Less than 20 km from the Misty Hills quarry is the Consort Pebble Chert Quarry (EkOr-8). While this site was known locally for a long time, it was officially recorded as an archaeological site in 1999. This large site is defined by the presence of depressions that vary in size from one to three meters in both depth and diameter. These depressions are natural and, while it is not known exactly how they were formed, they are likely the result of glacial phenomena. From an archaeological perspective, the ground surface around these depressions contains an abundance of chert pebbles, as well as debitage, split pebbles, scrapers and anvil stones indicating that this area was once used as a quarry where people used these naturally exposed chert pebbles to make stone tools. In addition to the lithic artifacts, several cairns and a stone arc are also present at the site (Steuber 2009). Like the Misty Hills site, this area would have been an important resource for groups in the past where they could have acquired high quality raw materials for making stone tools.
The Misty Hills Quarry and Consort Pebble Chert Quarry sites represent two unique sites in East Central Alberta where Indigenous groups could have obtained local raw material for producing stone tools necessary for carrying out tasks like hunting and hide processing. These sites would have been an important resource for people in the past, and today are important for the interpretation and understanding of Alberta’s archaeological record.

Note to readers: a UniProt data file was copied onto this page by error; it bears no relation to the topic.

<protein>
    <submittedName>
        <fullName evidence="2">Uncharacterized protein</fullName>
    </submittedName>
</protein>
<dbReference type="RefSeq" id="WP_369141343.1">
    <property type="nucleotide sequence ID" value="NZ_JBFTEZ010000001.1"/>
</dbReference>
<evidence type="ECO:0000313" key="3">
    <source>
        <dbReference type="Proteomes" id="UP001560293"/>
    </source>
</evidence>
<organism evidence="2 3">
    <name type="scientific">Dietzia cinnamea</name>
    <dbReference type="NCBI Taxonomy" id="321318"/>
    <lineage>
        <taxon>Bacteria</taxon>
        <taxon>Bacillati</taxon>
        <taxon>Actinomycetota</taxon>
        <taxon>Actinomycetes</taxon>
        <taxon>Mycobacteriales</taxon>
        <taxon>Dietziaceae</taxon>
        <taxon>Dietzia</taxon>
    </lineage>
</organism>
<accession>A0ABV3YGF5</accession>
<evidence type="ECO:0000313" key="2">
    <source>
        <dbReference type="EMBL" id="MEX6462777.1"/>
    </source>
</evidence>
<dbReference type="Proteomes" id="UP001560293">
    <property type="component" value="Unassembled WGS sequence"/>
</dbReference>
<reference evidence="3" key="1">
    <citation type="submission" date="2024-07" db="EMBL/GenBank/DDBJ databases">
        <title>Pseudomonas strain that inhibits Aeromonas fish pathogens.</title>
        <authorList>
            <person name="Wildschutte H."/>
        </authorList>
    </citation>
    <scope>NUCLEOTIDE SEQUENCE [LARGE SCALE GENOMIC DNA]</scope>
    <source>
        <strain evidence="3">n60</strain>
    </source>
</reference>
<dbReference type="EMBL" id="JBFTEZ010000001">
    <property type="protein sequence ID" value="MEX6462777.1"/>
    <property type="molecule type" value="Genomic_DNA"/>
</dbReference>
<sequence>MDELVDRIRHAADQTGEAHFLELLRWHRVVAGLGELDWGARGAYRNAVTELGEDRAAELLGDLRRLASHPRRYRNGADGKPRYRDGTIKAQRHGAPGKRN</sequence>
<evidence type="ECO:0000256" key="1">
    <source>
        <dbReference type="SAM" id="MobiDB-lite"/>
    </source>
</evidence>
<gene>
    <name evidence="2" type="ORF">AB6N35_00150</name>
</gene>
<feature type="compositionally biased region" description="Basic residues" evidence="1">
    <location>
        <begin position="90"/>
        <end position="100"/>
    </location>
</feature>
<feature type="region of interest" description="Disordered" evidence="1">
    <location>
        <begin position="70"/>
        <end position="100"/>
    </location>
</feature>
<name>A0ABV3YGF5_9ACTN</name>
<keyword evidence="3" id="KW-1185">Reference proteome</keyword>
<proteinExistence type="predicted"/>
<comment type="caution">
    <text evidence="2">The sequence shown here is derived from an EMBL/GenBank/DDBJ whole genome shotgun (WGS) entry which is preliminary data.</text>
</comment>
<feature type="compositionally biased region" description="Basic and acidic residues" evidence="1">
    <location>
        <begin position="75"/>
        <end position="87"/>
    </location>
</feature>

Written By: Courtney Lakevold
Hanna, D., T. Huynh and J. Blakey
2011 Historical Resources Impact Assessment, Hanna Region Transmission Development, Phase 1 Final Report (Permit 2010-182). Consultant’s report on file, Archaeological Survey of Alberta, Edmonton.
2009 The Consort Pebble Chert Quarry Site (EkOr-8): 2006 Excavations & The Neutral Hills Pebble Chert Quarries Survey: Archaeological Research Permit Nos. 2006-248 & 2006-437. Consultant’s report on file, Archaeological Survey of Alberta, Edmonton.
4 thoughts on “Pebble Chert Quarries in East Central Alberta”
This is fascinating. I had no idea that there were such pure Chert rock in Alberta. Is Etherington Chert common in Alberta? Are there other locations in southern Alberta where Chert is found?
There are currently about 100 archaeological sites in Alberta that list Etherington Chert as a material used by people to make stone tools (based on the site forms). There are probably a lot more sites than that but Etherington Chert isn’t mentioned on the site form. Decent quality cherts are found all over Alberta because cobbles of it were moved by glaciers. We’re currently synthesizing a bunch of data but it seems like chert was more commonly used to make stone tools in northwest Alberta and down the Eastern Slopes of the Rockies (which makes sense because high quality cherts are eroding off the mountains). Archaeological sites in the Parkland and Prairies tend to have higher amounts of quartzite, petrified wood, porcellanite, and siltstones/mudstones.
This is amazing! I am wondering if someone could recommend a good site to identify rocks found in Alberta.
Peace and rock
There’s some good books to help with basic geology and identification (e.g., Alberta Beneath Our Feet, A Traveller’s Guide to Geological Wonders in Alberta). You can also visit the Royal Alberta Museum Geology Collection, the Royal Tyrrell Museum, or the U of A Mineralogy and Petrology Collection to see first hand the several thousand rock types found in Alberta. Lastly, there are some great rock groups on social media that post photographs of specimens found in the province. Good luck!